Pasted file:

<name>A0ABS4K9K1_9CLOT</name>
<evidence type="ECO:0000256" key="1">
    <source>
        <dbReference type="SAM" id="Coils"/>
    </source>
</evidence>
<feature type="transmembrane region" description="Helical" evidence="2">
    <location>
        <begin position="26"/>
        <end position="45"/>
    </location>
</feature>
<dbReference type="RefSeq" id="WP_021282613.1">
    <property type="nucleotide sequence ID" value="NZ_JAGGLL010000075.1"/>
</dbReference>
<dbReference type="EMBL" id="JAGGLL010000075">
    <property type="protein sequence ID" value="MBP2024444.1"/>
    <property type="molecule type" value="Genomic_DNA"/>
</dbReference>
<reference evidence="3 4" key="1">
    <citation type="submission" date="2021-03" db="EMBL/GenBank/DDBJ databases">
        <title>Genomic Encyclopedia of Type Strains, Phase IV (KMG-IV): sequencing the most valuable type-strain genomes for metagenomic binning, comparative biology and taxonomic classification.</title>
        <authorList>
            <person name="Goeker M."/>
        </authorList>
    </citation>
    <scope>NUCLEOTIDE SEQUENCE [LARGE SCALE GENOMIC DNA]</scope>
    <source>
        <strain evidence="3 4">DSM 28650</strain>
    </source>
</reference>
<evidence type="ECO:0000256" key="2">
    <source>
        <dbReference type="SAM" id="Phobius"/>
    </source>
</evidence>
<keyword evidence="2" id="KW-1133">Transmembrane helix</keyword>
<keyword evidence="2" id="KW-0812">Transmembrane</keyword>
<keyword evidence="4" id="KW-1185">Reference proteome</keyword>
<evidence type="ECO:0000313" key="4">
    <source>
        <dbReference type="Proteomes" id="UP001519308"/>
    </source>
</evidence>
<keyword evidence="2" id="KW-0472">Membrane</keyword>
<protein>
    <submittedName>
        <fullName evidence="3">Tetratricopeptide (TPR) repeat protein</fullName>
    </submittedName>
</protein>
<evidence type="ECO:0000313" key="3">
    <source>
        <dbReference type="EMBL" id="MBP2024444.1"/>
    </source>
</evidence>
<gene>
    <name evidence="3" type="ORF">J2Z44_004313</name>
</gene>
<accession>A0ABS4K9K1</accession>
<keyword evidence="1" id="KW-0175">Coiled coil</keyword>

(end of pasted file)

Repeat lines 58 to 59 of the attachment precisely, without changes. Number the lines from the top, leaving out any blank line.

</gene>
<accession>A0ABS4K9K1</accession>